The building is 184 ft (56 m) high up to the base of the figure of Victory, which is another 16 ft (4.9 m) high. The groups of figures above the north porch represent Motherhood, Prudence and Learning. Surrounding the main dome are figures of Art, Architecture, Justice, Charity etc. The Memorial is situated on a 64 acres of land with the building covering 338 by 228 ft (103 by 69 m). The total cost of construction of this monument amounting to one crore, and five lakhs of rupees (10.5 million (US$160,000)) was entirely derived from their voluntary subscriptions. The Architect entrusted with the design was William Emerson. A pupil of William Burges, Emerson had first visited India almost forty years before. His early works in the sub- continent included the famous Crawford Market in Bombay (now Mumbai) in 1865 and the splendid but incomplete All Saints Cathedral, Allahabad (1869–1893). In these and some other early projects Emerson experimented with medieval Gothic styles, in the manner of his teachers. But the design of his other great work in Allahabad, Muir College in 1873, is more eclectic. Drawing on Venetian, Egyptian and Deccani sources, this was one of the first essays in the Indo-Saracenic Movement. Like the contemporary Senate House in Madras (now Chennai) by R. F. Chisholm, it is a colourful and extravagant building, combining forms from the Islamic architecture of various regions with a European structure. Moving from British India to the princely state of Bhavnagar in Gujrat, Emerson continued in a similar way with the Takhtsingji Hospital (1879–1993) and the Palace (1894–1995). Here at the request of his patron, he introduced forms from Hindu architecture, such as corbelled arches.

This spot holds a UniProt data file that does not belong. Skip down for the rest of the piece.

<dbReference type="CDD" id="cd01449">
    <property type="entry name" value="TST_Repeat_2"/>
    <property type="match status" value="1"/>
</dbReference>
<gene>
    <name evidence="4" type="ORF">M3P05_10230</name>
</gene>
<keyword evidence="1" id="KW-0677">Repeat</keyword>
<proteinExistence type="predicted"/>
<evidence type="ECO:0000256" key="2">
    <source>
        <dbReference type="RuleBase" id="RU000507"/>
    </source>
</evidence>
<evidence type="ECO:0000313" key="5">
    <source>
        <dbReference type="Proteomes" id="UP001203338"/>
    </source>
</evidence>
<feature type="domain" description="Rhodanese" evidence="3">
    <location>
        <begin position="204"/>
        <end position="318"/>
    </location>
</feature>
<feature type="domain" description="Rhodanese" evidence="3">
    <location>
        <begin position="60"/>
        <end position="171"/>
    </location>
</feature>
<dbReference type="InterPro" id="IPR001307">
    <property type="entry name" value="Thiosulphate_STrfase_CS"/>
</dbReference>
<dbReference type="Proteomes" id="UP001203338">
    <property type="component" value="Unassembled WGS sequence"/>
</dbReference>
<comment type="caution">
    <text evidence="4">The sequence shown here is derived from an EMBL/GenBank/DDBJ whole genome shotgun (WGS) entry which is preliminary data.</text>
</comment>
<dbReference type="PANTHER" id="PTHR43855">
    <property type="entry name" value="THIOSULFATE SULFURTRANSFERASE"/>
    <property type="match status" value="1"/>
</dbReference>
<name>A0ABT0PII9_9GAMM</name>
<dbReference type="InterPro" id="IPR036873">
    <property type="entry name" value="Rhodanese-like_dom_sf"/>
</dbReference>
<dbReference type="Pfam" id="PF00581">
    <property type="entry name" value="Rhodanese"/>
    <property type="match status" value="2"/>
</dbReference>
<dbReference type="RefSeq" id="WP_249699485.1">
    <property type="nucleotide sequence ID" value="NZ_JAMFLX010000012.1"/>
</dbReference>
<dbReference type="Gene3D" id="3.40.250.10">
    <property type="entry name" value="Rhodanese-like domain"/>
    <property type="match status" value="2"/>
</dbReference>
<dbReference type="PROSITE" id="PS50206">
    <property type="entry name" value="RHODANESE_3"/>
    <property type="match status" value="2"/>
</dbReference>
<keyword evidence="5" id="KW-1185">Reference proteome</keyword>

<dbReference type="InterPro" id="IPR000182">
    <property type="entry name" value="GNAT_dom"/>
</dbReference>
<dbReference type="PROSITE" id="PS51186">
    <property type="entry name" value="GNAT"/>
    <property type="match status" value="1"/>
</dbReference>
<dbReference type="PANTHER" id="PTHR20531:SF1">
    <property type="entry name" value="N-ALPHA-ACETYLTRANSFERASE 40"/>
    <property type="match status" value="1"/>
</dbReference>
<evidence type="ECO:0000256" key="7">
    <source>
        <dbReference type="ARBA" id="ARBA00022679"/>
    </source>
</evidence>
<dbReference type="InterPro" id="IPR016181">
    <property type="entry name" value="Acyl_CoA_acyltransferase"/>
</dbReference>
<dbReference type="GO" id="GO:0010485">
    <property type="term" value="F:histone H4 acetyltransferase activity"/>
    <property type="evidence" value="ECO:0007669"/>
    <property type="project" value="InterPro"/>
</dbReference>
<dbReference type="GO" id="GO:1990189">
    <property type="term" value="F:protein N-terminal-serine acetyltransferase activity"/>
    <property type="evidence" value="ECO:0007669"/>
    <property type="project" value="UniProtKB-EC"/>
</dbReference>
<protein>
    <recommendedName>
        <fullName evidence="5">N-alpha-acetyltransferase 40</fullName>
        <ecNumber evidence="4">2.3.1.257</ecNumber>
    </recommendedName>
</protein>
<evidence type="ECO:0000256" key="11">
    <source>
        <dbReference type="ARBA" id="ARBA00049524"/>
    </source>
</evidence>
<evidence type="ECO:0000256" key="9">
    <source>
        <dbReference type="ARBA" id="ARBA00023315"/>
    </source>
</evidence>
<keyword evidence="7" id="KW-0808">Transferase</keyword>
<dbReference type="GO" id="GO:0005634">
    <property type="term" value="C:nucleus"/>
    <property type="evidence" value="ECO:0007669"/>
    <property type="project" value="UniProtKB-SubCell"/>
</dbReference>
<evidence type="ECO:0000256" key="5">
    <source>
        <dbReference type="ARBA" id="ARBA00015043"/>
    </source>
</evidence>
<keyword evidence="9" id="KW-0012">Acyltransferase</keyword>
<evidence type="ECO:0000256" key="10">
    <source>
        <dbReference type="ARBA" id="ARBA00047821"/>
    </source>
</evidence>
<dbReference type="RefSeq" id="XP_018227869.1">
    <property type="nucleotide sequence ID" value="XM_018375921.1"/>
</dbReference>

Now based in England and approaching sixty, Emerson was clearly going to need an assistant, to supervise the construction of the building on site. The man appointed for this role was Vincent J. Esch. A generation younger than Emerson, Esch had like him, gone out to India at the start of his career and in 1899 he was appointed Assistant Engineer in the Bengal Nagpur Railway, a job which gave him much practical experience in large-scale construction and costings. In the New Year of 1902, Emerson engaged him to prepare a sketch of his original design for the Victoria Memorial and anxious to avoid any involvement of the Public Works Department, urged the Viceroy to put him in charge of the plan's implementation. More cautious, perhaps, Curzon seems to have tested Esch out with a couple of minor commissions. He employed him to design a Circuit House, bombarding him with advice to adopt the "simple old Italian style". At the same time, Esch prepared designs for the temporary Exhibition Building for the Delhi Durbar of 1903. In this case, consistent with his general plans for the Durbar, Curzon required something in the Mughal style, and he was pleased to find Esch compliant.